Do you have a Cyber intelligence plan? That's the question IT Security Managers should be asking themselves these days. The threat landscape has changed from noisy, messy worm attacks to stealthy, sophisticated, state-funded attacks, with major organizations such as Google, Microsoft, Apple, The New York Times, and our government as victims.
Our enemies know people are vulnerable, so virus-laden file attachments and web links to infected sites are sent to people for mouse clicking. The result is an infestation of malicious software that provides command and control of an employee's computer to an attacker sitting in China or another country where no laws apply. Depending on who was compromised at your company, and their level of access, the world becomes their oyster, and in enough time, if they are not stopped, this can significantly impact the confidentiality, integrity and availability of your company's most precious assets.
What can we do to reduce our greatest areas of risk -- people?
As part of your intelligence program to improve security, capturing and understanding your employee's computer/Internet behaviors or habits will play a valuable role in reducing risk long term. It shouldn't be the only area you focus your intelligence gathering on of course, but rather it should be a component of your Cyber intelligence plan. It should produce valuable intelligence that will aid in delivering accurate security awareness and education to your user community.
A good intelligence program consistently improves your company's Cyber security plan through reliable, accurate and timely information. That information must then be parsed and pulled together in some format to formulate a consistent security metrics program that reflects the value of your security investments. It should show how your defense model is actually protecting your company, your people, your customers and your partners.
What are some of the best ways to build a Cyber intelligence program?
Build a strong, centralized, scalable foundation for collecting security intelligence.
The Merriam Webster Dictionary defines Intelligence as the ability to learn or understand or to deal with new or trying situations. The best way to learn and understand what new or trying situations (threats, risks and vulnerabilities) impact the confidentiality, integrity and availability of your company's information and information systems is to identify and procure a robust security incident and event management (SIEM) solution. This solution can be outsourced or purchased and managed by your IT Security Team internally. The solution you choose must be scalable with enough horsepower and smarts to correlate all your security log data to produce reliable and timely incident information. The more systems you can collect security relevant information from (again, those that have value), the more robust your intelligence program, user awareness and education program will be. There's a cost to collecting data and that's where we need to be careful. Don't throw everything and the kitchen sink at your SIEM solution just for the heck of it. Ask yourself, "will these logs provide value?" If it doesn't, toss it out. Don't rush your data collection strategy. Communicate the value of your Cyber defense strategy across IT for the life of your Cyber intelligence program. Make everyone part of your strategy to protect your business. The more the merrier.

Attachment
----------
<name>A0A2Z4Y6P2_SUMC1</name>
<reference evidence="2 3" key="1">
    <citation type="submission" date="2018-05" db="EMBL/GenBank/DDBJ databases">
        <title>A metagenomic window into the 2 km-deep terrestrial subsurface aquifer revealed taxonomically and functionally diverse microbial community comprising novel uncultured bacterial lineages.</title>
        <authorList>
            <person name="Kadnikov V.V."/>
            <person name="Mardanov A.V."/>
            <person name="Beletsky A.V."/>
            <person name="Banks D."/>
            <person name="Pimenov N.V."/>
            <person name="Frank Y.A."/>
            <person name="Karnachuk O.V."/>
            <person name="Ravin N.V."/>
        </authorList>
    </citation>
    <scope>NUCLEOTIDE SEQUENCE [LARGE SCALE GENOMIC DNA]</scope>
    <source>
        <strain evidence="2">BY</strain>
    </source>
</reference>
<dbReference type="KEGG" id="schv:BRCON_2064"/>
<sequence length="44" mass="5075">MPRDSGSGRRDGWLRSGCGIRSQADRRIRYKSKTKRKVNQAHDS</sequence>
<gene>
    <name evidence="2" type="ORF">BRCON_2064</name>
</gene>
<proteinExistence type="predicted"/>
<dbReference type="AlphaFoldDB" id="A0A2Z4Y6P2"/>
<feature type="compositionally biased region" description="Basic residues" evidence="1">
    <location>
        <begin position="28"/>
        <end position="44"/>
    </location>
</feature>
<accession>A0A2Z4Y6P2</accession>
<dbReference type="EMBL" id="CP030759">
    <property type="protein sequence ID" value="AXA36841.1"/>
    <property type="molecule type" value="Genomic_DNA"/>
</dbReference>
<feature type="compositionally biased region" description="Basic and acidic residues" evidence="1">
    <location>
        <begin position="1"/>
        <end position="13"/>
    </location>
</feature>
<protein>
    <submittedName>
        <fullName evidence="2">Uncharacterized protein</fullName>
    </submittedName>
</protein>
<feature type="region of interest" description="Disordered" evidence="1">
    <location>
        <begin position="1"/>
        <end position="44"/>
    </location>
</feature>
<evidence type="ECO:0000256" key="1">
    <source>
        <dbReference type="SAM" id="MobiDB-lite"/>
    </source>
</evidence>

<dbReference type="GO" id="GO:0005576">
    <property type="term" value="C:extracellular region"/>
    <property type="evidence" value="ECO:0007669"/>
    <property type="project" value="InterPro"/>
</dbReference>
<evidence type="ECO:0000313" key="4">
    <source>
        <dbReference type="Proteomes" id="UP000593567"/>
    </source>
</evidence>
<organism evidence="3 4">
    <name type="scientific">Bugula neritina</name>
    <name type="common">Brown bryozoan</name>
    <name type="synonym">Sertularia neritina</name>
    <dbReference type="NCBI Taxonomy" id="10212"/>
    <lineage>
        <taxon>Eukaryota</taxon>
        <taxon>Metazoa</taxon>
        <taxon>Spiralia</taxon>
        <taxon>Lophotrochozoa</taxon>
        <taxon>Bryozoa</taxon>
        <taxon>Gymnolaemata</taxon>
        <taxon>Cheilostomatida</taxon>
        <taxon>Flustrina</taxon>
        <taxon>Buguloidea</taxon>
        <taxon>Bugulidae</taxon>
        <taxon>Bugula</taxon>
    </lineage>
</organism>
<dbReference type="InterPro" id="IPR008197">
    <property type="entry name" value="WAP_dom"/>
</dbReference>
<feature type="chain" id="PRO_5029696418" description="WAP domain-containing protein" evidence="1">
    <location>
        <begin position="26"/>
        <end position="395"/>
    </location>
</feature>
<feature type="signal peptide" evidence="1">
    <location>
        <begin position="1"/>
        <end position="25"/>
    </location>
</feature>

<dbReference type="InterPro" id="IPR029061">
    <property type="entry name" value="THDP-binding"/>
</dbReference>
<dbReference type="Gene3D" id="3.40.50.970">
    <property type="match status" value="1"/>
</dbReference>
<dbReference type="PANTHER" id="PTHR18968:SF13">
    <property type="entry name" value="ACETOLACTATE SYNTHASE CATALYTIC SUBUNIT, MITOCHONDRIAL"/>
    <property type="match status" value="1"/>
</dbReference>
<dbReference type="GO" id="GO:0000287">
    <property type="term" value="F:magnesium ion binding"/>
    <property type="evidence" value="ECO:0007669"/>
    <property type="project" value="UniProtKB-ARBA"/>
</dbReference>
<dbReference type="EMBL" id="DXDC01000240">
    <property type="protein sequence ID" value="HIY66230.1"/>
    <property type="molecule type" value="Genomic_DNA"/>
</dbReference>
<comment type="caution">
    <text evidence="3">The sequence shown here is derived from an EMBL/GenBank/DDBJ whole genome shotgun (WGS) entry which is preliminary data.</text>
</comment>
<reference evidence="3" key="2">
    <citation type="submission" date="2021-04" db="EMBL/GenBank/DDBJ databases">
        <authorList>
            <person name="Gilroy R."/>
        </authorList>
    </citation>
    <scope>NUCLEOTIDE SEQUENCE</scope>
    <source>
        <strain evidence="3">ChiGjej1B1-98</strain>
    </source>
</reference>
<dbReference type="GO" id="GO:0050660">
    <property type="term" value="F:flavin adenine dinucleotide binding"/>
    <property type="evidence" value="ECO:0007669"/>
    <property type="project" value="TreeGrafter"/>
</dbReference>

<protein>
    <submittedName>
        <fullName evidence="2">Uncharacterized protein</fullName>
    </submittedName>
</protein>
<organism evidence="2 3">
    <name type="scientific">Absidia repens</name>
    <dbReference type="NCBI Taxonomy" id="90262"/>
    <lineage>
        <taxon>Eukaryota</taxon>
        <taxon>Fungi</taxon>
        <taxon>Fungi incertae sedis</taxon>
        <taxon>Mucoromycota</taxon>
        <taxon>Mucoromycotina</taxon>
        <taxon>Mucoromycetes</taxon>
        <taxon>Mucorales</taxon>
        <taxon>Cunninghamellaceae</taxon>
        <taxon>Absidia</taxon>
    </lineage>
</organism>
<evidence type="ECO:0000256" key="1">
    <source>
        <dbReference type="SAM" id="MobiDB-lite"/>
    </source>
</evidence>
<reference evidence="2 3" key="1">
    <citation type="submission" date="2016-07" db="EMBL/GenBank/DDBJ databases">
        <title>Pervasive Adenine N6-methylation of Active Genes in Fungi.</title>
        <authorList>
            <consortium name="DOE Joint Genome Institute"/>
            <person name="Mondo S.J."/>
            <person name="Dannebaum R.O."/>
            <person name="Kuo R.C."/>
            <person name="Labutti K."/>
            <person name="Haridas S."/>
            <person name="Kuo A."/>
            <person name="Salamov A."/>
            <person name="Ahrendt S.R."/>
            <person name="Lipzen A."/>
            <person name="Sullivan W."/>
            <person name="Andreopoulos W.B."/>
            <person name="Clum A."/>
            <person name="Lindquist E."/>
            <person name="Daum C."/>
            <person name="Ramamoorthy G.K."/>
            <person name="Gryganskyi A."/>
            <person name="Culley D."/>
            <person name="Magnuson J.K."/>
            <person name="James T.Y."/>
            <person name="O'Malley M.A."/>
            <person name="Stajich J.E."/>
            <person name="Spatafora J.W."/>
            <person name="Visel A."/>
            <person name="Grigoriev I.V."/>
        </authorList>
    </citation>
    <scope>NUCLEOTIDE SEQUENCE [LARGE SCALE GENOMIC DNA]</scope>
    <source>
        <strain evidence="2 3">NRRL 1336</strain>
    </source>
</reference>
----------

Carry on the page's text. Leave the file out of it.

Should You Outsource it?
If you have a large enough team with the experience, knowledge and capabilities to do this internally, go for it, but let me remind you it is a full time job. Depending on the size of your organization, you may need to dip into the budget and spend money on full time employees (FTE's) to manage and maintain a SIEM solution, and have the skill set to perform raw log analysis -- protocol/traffic and system log analysis. You'll have to weigh those costs carefully.
Outsourcing is a cost effective alternative to doing it in house. There are a number of companies like Symantec and Dell SecureWorks that offer these services at about 50 percent less than it would cost you to do internally. Their services are broad and cover everything from device management, monitoring, incident and event management and response, forensics services, guidance and risk assessment services. They can also act as an extension of your security team and collaborate with you and your team on new ideas and answer questions.
Making Information Actionable
Once your foundation is in place, you can begin collecting security log data. Here are five types of systems you'll want to think about collecting security log (event) information from:
Responding to Incidents
Once you have all your systems sending log data to your "Cyber Intelligence Platform," you'll want to begin generating reports off of the events and incidents generated. Start trending activity and share it with your team and your C Level Executives. There are two other programs I will talk about in upcoming blogs: "Developing a Security Metrics Program," and "Developing a Security Awareness and Education Program."